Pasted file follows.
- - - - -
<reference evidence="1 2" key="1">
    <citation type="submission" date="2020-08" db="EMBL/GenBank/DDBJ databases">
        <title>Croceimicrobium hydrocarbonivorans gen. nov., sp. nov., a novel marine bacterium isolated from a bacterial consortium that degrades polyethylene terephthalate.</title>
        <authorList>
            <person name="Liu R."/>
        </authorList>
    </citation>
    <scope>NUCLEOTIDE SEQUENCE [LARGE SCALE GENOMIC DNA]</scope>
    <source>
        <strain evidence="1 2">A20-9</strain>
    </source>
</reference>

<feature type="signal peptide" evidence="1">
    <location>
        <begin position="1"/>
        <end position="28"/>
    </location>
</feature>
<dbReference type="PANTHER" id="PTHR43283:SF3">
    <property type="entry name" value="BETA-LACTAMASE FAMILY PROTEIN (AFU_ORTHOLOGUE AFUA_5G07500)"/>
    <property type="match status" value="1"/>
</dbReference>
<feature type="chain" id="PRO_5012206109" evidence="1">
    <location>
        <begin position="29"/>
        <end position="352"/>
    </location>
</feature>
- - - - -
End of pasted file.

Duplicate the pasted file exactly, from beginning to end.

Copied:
<reference evidence="1 2" key="1">
    <citation type="submission" date="2020-08" db="EMBL/GenBank/DDBJ databases">
        <title>Croceimicrobium hydrocarbonivorans gen. nov., sp. nov., a novel marine bacterium isolated from a bacterial consortium that degrades polyethylene terephthalate.</title>
        <authorList>
            <person name="Liu R."/>
        </authorList>
    </citation>
    <scope>NUCLEOTIDE SEQUENCE [LARGE SCALE GENOMIC DNA]</scope>
    <source>
        <strain evidence="1 2">A20-9</strain>
    </source>
</reference>

<feature type="signal peptide" evidence="1">
    <location>
        <begin position="1"/>
        <end position="28"/>
    </location>
</feature>
<dbReference type="PANTHER" id="PTHR43283:SF3">
    <property type="entry name" value="BETA-LACTAMASE FAMILY PROTEIN (AFU_ORTHOLOGUE AFUA_5G07500)"/>
    <property type="match status" value="1"/>
</dbReference>
<feature type="chain" id="PRO_5012206109" evidence="1">
    <location>
        <begin position="29"/>
        <end position="352"/>
    </location>
</feature>